Counter to Peters' assumption, I have had the blessed company of a dog most of my 44 years. I've rescued a pound dog, Max, who lived a pampered life with us. I've raised Pooh, a Lab, who was Delta Society certified. As a Pet Partners team, Pooh and I read to at-risk children, taught dog bite prevention, and visited VA Blind Rehab Center so veterans could feel the love and comfort of an animal while receiving treatment.
On one of my volunteer duties at an elementary school, I rescued a stray puppy. I took him home with me and put my family and pets at risk because Ziggy was diagnosed with Parvo. Ziggy was adopted by my sister-in-law.
Peters' emotional tirade disrespects me and her fellow citizen, Yvonne Ignacio, who she belittles "…laughed her way through her presentation." Peters should show gratitude because Ignacio saved the life of a pound dog by adopting it.
I oppose this proposal because there is no free lunch. All government has an insatiable appetite for tax dollars and control. It's preposterous to assume that OV can save the life of every unwanted animal. Perhaps Peters, Latas and company should open their purses to privately and generously fund Hope. It is naïve to believe that Hope will perpetually offer free services. We have a budget crisis. Where does the abuse of our tax dollars stop?
Misti Chivaluksna-Smith, Oro Valley
Sen. Melvin wants to hear from constituents
I recently concluded my second series of town hall meetings with the residents of Legislative District 26.
Several points are becoming increasingly clear:
First, our economy is continuing to decline. We know that at the legislature because we can see the declining tax revenues. Believe it or not, tax revenue is down an additional 30 percent.
But you can get a much more real sense of it listening to the questions asked and stories told by those who attended these forums. They are facing serious challenges and many are going to need our help.
Second, a lot of folks are afraid, not only of a suffering economy, but they have a very real fear that things are nowhere near as bad as they might get. They see the private sector shrinking at a fast rate while government is growing at an even more ominous rate. Our government has, in just the last six months, taken over the banking industry, the car industry and parts of the insurance industry. And the takeover of the private sector by the public sector is nowhere near finished. This adds a great deal of uncertainty to people's lives as they try to make long-term plans.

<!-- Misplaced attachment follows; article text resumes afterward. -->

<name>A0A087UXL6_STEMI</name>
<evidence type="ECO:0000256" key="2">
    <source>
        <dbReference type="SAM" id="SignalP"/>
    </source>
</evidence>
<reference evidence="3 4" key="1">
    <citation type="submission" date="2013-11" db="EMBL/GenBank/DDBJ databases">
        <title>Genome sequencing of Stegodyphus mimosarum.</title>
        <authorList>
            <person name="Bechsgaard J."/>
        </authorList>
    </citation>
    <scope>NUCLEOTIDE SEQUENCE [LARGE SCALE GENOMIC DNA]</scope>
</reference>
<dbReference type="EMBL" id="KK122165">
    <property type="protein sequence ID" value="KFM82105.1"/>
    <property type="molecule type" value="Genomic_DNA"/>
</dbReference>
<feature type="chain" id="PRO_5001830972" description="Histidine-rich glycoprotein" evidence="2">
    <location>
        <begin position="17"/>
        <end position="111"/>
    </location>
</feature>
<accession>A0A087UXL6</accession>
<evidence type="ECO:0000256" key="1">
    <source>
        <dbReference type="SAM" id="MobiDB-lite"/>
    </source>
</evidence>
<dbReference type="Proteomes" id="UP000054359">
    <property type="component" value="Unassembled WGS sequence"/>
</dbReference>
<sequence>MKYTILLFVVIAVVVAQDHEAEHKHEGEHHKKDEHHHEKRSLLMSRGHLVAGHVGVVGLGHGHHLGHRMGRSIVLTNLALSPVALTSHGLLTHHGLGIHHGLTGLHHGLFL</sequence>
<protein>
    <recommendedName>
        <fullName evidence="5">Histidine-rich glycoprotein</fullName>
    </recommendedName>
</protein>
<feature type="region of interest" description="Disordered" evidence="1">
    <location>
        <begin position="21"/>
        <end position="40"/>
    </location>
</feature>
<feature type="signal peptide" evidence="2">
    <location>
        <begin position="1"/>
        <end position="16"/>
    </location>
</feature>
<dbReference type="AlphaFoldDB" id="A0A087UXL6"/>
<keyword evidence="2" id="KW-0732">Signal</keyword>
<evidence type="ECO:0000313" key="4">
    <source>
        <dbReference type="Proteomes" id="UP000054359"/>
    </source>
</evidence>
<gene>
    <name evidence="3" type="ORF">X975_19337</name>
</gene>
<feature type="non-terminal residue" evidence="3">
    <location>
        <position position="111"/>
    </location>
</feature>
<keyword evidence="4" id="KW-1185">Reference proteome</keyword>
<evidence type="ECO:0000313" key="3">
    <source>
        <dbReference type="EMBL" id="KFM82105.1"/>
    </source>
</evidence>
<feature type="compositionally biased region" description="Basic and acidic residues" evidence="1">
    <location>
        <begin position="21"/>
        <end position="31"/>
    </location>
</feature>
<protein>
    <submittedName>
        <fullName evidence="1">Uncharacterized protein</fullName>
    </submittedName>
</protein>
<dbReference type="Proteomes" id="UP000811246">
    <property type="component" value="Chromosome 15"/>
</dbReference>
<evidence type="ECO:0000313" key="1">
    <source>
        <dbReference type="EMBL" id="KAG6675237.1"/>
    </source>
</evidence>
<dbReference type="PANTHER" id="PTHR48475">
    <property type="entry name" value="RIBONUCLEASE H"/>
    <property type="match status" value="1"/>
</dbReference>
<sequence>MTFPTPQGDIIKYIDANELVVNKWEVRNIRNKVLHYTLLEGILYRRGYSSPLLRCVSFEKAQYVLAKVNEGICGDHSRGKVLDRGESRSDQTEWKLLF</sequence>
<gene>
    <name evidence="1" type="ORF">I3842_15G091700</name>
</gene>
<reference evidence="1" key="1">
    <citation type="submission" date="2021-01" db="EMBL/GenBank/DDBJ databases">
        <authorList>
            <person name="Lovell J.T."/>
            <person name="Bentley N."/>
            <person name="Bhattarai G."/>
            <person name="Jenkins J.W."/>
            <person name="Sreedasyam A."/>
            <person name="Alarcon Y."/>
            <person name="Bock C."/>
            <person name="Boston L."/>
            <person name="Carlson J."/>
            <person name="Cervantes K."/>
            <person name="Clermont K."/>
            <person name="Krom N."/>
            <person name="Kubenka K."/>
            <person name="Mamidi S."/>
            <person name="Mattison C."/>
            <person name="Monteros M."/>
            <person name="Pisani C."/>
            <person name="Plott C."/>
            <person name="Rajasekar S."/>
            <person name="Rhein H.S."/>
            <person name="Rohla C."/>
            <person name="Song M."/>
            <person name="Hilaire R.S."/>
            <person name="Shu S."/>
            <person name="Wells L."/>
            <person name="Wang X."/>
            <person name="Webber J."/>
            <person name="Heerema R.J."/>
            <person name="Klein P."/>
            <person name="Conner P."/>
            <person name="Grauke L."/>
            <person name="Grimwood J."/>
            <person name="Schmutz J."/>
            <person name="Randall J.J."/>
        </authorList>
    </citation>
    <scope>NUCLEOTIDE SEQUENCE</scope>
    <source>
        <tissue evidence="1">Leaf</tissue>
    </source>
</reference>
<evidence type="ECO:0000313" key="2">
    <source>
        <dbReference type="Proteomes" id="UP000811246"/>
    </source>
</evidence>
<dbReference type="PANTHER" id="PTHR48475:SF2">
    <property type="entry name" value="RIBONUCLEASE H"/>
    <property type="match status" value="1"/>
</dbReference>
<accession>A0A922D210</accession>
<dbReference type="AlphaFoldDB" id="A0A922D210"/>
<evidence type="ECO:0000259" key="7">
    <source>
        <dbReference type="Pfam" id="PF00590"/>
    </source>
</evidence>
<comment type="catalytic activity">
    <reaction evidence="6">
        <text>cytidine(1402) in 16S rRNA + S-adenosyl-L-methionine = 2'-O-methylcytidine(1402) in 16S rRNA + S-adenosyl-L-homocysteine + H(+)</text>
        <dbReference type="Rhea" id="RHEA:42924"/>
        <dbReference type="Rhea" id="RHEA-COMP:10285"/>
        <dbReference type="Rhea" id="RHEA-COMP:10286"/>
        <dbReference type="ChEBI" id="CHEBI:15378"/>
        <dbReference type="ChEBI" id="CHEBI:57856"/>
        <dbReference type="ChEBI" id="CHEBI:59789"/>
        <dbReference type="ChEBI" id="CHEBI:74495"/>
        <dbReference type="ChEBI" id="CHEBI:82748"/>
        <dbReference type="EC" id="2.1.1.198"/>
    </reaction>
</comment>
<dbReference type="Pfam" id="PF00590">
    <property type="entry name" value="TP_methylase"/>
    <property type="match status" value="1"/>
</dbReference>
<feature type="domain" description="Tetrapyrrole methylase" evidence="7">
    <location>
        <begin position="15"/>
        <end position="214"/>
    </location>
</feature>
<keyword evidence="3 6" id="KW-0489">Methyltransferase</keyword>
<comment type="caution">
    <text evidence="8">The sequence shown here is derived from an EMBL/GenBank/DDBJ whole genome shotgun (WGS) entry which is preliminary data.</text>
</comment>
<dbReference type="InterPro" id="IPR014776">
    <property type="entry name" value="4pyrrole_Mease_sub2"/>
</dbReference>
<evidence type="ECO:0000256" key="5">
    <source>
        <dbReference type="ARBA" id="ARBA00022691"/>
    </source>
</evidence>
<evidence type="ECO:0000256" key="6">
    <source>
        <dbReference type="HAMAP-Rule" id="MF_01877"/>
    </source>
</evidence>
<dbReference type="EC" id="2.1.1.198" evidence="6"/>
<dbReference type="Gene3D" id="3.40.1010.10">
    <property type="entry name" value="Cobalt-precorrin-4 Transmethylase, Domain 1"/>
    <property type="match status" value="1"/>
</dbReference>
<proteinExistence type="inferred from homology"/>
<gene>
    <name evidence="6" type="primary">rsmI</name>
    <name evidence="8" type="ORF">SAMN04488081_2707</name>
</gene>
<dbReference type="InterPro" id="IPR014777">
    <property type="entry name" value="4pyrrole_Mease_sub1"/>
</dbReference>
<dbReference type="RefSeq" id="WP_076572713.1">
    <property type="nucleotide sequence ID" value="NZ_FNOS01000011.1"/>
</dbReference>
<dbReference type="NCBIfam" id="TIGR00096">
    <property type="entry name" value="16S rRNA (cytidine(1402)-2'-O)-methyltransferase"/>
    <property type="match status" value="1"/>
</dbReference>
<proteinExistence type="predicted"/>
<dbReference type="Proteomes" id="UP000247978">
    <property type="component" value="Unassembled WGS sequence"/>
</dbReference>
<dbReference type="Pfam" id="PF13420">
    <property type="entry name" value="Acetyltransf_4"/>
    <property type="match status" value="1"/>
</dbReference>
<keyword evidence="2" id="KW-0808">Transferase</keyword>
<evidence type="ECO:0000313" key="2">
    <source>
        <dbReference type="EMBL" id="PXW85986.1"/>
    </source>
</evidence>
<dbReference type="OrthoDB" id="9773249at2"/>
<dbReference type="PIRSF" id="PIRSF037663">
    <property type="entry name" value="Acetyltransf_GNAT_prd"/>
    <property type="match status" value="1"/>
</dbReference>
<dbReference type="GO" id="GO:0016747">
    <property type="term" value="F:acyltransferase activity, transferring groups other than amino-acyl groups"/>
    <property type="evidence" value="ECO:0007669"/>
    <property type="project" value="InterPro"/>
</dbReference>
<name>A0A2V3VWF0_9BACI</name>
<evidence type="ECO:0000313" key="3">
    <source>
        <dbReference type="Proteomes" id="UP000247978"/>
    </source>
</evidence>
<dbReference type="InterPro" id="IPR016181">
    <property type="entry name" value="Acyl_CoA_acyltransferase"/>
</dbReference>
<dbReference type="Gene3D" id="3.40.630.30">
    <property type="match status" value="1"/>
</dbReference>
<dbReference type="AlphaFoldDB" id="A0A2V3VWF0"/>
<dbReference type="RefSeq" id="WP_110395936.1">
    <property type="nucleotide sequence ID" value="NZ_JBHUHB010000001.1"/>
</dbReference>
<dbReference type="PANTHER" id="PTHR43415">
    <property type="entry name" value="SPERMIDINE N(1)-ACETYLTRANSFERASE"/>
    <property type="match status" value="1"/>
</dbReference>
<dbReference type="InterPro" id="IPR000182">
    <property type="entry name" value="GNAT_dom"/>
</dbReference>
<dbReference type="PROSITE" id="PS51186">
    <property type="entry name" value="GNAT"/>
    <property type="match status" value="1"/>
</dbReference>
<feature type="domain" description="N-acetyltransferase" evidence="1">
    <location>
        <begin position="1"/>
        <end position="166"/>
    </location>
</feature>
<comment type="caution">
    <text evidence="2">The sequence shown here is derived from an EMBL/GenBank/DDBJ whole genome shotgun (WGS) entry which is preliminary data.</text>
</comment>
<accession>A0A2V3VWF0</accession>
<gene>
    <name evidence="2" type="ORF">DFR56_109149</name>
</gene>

Third, outside of a small, but determined and persistent group of people who are still clamoring for state government to borrow more, tax more and spend more, the people in our district want a state government that is responsible, that prioritizes, and that refrains from adding to their burden.
So I was pleased to share good news on that front. A 2010 budget has been passed by the Legislature and it does what needs to be done without raising taxes. More than that, it protects priorities like education. I mentioned that revenues are down 30 percent, yet education cuts to K-12 are around 3.5 percent. This news was well received, since many of the people attending the town halls were hearing doomsday predictions from schools and many in the media.
When I first ran for office I promised to conduct these town hall meetings every three months. I am happy to keep my promise and want to thank each and every attendee. I also want to invite the rest of the district to attend the next round of meetings. You can get on an email list for them at http://www.SenatorMelvin.com">www.SenatorMelvin.com. I look forward to seeing you there and to hearing from you.
Al Melvin, SaddleBrooke
OV water utility went above and beyond the call
I would like to say thank you and let the community know what a wonderful job our water company does.
I had Bill Williams from the company check my water pressure (a service they do for free if you request it). He had trouble finding the PRV valve and I had to leave for an appointment.
When I returned several hours later, I found a note on my door and a message on my machine saying he had returned to continue searching for it. He located it on my meter box, not by the house shutoff.
I was very impressed that he continued to help me in that way. Also I was told the pressure was double what it should be and contacted a plumber. I shared the knowledge with my neighbors that the valves should be checked every 10 or so years.
Thank you, Oro Valley Water Utility.
Sus Nuhn, Oro Valley
Regulation of greenhouse gas is plain nonsense
I support SB1147, which would forbid the nonsensical regulation of so-called greenhouse gases in Arizona.
The entire so-called climate change issue is a politically driven darling of the radical left to further regulate and strangle Americans. It has become a theological point with the Democrats. The data is all over the map and is entirely inconclusive.
Given the radical and extremely onerous cost to the economy and to our way of life, in the absence of overwhelming and incontrovertible scientific data on the anthropogenic basis for climate change, including the exact impact not wild speculation, SB 1147 is an excellent bill.
Yes on SB1147.
Rick Cunnington, Oro Valley
Public schools are making big cuts as well
You are correct to state "Senator Melvin has heard plenty from parents." Correct also to state that this is "emotional."
At Flowing Wells, we are rich in tradition and academic success. As parents, we decided that it was time to raise our voice for the children.
In February, Sen. Melvin hosted us at the Capitol. We engaged him on the budget cuts to public education. In May, we hosted Sen. Melvin at Richardson Elementary. The visit began in kindergarten. Next, we called on a second grade classroom. Our goal was to firmly establish that the all-day kindergarten experience produces a well-rounded student who goes on to succeed. Sen. Melvin remarked during this school visit that K-12 education was important to national security.